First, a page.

Can blockchain cut down closing costs?

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Sharp Credit – Credit News – Credit Information

Blockchain is at the core of how Figure Technologies, a fintech co-founded by former SoFi chief Mike Cagney, is originating home equity loans.

The startup claims the same technology can also help reduce mortgage closing costs for new homeowners, who typically pay up to 5% of a property’s value.

The San Francisco company recently spun off that blockchain technology into a separate entity called Provenance Blockchain.

The idea behind Provenance is that it can help lenders, whether fintechs or traditional banks, reduce the costs associated with various loans and pass the savings to consumers, said Wendy Harrington, Figure’s chief marketing officer.

“From originating a loan to servicing and financing a particular securitization, we think we can take 70% of the cost out of it,” she said. “In addition, you get better transparency into the assets, and we believe there will be enhanced liquidity as well.”

Figure developed Provenance as part of its digital home equity loan platform that enables consumers to receive approval in minutes and funding in as little as five days.

Provenance uses a combination of artificial intelligence and blockchain to hasten what is typically a 45-day process while also reducing fees, interest rates and the paperwork associated with home equity loans.

Figure first launched the offering in October after originating its first loan on Provenance in July.

House for sale

Room for improvement

A blockchain consutant said it recently took him 32 days to get approval on a home equity loan despite giving his lender the proper paperwork.

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“We think there are a lot of inefficiencies on the back end,” of originating home equity loans, said Harrington.

One particular burden Harrington emphasized Provenance can help reduce is the paperwork involved in the loan process, which factors into closing costs.

One industry analysis determined the typical mortgage application can run 500 pages due to the third parties involved in the process.

What Figure is doing with Provenance is “emblematic of a trend that a lot of companies are following, which is the digitization of the consumer experience,” said Kevin Shtofman, the U.S. real estate blockchain lead at Deloitte.

“Anything that used to involve only paper will in the medium term involve both paper and digital records,” he said. “Eventually, consumers will trust the digital trail enough that we don’t need paper records anymore.”

Harrington said Figure originates the loan “on chain,” as the full documentation for the loan resides on Provenance as a smart contract. “If you click on the smart contract, you’ll be able to see all the information on that borrower,” she said.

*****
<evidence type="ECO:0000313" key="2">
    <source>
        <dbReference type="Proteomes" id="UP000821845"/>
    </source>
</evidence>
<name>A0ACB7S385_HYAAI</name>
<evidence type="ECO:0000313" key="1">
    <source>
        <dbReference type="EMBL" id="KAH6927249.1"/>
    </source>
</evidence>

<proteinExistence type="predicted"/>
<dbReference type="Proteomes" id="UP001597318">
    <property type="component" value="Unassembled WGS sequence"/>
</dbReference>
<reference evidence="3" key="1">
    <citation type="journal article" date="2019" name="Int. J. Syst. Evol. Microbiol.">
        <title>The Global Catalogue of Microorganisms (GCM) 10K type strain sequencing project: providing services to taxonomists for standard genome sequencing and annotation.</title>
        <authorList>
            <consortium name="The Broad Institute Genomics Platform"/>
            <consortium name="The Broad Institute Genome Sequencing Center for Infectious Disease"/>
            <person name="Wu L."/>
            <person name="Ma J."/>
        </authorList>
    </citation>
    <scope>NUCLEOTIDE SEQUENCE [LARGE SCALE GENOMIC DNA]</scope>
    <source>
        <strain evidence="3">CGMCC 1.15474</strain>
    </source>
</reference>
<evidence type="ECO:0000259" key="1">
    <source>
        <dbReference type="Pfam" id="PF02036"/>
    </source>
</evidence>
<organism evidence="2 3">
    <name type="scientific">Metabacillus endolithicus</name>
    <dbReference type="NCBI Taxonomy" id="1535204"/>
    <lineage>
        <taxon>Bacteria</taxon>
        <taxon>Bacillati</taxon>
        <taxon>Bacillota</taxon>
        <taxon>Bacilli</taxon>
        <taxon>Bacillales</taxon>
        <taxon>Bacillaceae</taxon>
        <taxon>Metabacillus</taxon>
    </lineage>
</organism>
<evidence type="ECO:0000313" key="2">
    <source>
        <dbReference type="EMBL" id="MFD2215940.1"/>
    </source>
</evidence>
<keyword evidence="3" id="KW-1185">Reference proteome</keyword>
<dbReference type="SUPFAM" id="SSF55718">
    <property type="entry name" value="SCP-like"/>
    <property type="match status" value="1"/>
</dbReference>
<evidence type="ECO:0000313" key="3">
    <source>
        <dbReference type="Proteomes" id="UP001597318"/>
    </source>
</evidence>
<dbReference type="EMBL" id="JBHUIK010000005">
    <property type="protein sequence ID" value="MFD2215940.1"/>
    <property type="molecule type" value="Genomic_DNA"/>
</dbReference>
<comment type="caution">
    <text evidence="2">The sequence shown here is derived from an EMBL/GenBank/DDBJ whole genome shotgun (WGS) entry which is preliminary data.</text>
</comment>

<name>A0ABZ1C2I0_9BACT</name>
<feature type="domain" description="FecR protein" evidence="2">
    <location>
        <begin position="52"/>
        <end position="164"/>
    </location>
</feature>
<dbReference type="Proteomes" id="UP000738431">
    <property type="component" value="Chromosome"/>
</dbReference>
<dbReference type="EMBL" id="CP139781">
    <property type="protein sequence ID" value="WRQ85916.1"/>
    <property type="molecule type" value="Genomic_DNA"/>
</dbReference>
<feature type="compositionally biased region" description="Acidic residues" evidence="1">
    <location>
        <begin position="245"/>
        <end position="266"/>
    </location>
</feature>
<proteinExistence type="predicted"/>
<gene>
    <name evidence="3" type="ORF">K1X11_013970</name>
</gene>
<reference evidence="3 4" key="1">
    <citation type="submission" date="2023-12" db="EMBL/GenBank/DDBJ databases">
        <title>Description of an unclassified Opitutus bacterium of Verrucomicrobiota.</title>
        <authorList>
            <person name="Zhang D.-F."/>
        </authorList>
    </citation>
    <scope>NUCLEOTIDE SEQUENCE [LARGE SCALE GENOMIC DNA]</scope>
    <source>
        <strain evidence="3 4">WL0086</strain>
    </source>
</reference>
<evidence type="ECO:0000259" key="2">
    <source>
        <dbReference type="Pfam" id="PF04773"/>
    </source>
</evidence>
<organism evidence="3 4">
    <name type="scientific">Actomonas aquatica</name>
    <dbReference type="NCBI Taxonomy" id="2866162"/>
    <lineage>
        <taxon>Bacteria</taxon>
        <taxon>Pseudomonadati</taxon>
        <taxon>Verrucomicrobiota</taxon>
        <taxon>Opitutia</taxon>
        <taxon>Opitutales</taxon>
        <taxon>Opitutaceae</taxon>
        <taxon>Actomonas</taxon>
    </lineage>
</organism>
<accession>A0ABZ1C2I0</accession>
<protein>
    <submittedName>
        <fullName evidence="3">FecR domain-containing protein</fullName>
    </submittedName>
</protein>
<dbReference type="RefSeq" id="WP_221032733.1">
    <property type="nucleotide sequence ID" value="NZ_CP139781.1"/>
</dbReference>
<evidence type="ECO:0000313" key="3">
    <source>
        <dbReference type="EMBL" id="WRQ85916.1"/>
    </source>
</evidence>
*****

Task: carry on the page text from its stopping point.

The speed at which Provenance can help with loan approvals should also be a boon for both lenders and homeowners.

The AI portion of the platform conducts a soft credit check on the applicant and an automated valuation of the property, calculating the final loan amount based on that value.

“I think that using blockchain at the beginning, while it will provide value on the back end, will not be the main reason why transaction time will be cut down significantly,” Shtofman said. “The digitization of the approval process and the AI involved will play a bigger role.”

“I think they’re on the right track in realizing that it’s not just blockchain technology alone that’s going to solve this problem” of speed, he added.

Shtofman relayed his own experience with a recent home equity loan that took 32 days for approval despite giving his lender the proper paperwork.

“Even with my advanced knowledge of the space and my preparation with the financial institution, it still took that long,” he said.

As part of the new entity, Provenance announced it completed a $20 million security token offering that is intended to support the continued development and expansion of the platform.

Provenance said in a press release that a “diverse set of funds, banks and dealers” are currently active on the network, but the company declined to provide their names.

When asked if Figure would allow potential competitors to access Provenance, Harrington said the company will welcome different lender types, including “home equity loans and lines, personal loans, credit cards and other secured products.”

Harrington said Figure will eventually release a software development kit to enable third parties to build on the platform.

“But the real purpose of this is to unleash a lot of pent-up value that can eventually go back to saving consumers money,” she said. “We want it to be a platform in the industry.”



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